Independent Coding Course Success Story in Nottingham
Tamara Phillips, a 19-year-old, learned to code on her own during her first year of sixth form. Now, having finished her studies at New College Nottingham, she is working in a web design apprenticeship.
Students at the college decided to join the annual Technovation Challenge during their first year. At the time, Phillips knew nothing about coding, but was interested nonetheless. With three other students, she created an app to fight crime in collaboration with the Nottinghamshire police, which was selected as a finalist in the competition, where they received an award for ‘Best Educational App.”
How did someone with only basic IT skills end up as a finalist in a prominent tech competition? The answer is YouTube tutorials. Phillips would stay up late watching these tutorials at home in order to learn how to turn her vision into a workable app.
Even though Phillips originally envisioned herself working in childcare, she now knows IT is her true path. She received Levels 2 and 3 ICT qualifications through subsequent studies and is now completing the aforementioned apprenticeship with Adtrak, a role she hopes will develop into a senior position one day.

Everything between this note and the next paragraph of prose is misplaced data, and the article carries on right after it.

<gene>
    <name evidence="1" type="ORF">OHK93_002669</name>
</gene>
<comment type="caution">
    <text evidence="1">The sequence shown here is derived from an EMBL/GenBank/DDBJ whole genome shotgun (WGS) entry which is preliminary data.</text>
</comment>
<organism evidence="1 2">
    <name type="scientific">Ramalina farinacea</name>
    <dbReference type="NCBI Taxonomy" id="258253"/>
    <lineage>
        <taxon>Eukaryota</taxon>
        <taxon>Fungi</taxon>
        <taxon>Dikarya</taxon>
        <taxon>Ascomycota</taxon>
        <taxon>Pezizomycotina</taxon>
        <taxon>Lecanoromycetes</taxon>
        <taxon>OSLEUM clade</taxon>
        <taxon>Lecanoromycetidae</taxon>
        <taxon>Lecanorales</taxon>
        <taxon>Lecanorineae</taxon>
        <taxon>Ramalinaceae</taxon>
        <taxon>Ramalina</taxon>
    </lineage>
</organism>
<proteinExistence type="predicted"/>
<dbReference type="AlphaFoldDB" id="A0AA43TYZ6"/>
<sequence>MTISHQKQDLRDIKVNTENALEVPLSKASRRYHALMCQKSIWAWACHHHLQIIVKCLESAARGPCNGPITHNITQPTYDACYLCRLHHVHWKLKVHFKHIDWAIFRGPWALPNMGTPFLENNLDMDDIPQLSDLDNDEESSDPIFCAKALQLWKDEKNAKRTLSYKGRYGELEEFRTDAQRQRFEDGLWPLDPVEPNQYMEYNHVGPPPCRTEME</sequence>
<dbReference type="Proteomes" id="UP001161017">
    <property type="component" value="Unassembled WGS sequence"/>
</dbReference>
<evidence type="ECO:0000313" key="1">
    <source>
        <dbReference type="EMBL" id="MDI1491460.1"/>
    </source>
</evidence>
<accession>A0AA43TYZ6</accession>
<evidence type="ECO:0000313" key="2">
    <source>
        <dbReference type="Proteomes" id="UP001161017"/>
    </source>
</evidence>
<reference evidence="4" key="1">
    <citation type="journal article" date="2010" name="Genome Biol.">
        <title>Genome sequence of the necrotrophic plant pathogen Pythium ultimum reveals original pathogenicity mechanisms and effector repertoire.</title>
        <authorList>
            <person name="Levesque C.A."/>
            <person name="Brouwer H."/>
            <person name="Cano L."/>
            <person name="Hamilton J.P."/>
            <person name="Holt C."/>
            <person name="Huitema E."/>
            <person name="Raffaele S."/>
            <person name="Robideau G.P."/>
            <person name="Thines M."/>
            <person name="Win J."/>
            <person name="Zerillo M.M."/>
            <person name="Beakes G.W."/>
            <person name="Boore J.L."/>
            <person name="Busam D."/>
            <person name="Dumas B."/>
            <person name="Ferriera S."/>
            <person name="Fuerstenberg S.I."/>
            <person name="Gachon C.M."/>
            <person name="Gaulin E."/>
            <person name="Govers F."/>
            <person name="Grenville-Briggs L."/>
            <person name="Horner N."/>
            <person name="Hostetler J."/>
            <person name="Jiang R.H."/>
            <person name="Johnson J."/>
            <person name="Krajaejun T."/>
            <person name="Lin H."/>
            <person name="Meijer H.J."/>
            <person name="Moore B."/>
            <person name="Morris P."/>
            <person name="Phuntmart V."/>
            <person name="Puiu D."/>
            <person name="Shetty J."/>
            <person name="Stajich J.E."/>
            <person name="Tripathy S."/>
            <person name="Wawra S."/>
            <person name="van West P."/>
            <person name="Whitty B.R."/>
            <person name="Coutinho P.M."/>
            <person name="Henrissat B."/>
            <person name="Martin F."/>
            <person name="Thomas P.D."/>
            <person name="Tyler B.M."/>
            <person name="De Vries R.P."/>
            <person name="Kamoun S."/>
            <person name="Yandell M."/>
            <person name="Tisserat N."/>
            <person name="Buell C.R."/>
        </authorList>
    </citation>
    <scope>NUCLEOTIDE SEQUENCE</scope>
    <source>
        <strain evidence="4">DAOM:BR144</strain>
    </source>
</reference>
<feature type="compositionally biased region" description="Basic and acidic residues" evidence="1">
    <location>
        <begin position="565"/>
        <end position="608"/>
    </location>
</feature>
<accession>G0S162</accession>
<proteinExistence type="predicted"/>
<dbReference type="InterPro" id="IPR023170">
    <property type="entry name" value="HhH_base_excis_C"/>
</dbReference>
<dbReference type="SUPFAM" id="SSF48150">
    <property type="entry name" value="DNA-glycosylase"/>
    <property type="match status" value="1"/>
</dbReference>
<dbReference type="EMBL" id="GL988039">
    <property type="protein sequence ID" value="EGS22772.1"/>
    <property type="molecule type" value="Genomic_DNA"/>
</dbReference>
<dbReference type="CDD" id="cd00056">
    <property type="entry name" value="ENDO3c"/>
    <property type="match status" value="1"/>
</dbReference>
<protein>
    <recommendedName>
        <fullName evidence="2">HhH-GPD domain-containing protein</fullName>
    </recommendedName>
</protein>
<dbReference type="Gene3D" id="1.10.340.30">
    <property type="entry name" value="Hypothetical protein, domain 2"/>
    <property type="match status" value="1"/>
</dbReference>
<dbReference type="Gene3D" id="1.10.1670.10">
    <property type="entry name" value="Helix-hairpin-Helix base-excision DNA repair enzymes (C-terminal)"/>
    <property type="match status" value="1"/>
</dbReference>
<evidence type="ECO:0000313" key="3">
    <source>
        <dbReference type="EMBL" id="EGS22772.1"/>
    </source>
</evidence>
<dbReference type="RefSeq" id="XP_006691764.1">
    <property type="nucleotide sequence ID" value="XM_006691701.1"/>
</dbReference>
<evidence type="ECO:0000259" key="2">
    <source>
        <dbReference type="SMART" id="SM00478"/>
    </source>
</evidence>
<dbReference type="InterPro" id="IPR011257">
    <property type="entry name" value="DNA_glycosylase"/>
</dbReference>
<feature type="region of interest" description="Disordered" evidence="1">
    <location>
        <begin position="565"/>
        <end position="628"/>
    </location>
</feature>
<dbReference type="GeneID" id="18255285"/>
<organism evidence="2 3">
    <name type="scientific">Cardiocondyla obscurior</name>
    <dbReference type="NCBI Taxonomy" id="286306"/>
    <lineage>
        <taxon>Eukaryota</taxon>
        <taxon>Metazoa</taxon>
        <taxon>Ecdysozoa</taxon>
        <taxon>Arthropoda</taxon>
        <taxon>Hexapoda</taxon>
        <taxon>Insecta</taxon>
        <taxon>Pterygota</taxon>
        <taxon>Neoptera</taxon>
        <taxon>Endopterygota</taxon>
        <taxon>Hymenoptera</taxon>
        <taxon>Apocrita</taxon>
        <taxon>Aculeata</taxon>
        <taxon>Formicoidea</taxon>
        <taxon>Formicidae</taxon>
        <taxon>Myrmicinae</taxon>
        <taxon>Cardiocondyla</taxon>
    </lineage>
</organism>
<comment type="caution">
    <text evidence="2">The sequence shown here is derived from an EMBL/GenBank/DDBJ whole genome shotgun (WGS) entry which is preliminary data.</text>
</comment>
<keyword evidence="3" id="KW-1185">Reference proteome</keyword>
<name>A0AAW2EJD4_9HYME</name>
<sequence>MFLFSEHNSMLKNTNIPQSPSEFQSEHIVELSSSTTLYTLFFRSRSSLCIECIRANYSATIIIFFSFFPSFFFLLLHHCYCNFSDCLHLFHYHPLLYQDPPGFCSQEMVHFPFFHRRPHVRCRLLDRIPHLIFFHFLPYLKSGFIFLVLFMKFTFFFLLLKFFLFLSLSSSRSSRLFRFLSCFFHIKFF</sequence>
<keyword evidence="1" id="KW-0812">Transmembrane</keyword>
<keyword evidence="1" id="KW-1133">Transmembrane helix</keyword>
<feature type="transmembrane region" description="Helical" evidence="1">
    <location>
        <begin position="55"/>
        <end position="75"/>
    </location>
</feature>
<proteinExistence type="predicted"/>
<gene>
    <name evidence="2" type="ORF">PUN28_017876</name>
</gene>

She notes that many girls do not even consider coding as a career prospect. “I wasn’t given the option in school,” she says, “but my little sister is, so things are changing for the better.” Given that Nottingham estimates that the IT sector is one of the top three areas of growth, this is particularly important. In the past five years, IT apprenticeships have risen 188% in the East Midlands region.
Dan Farrow, head of web design at Adtrak, emphasizes that coding skills are becoming critical in all fields of employment. “Learning how to code is one of those vital skills and it is becoming increasingly important as we move with digital advancement,” he says.
Schools like the West Bridgford School are responding to the industry’s development by hosting after school coding clubs and other initiatives. Such programs emphasize the opportunity for young people to keep up with today’s digital society by becoming creators and shapers of technology, rather than simply consumers.
Source: Nottingham Post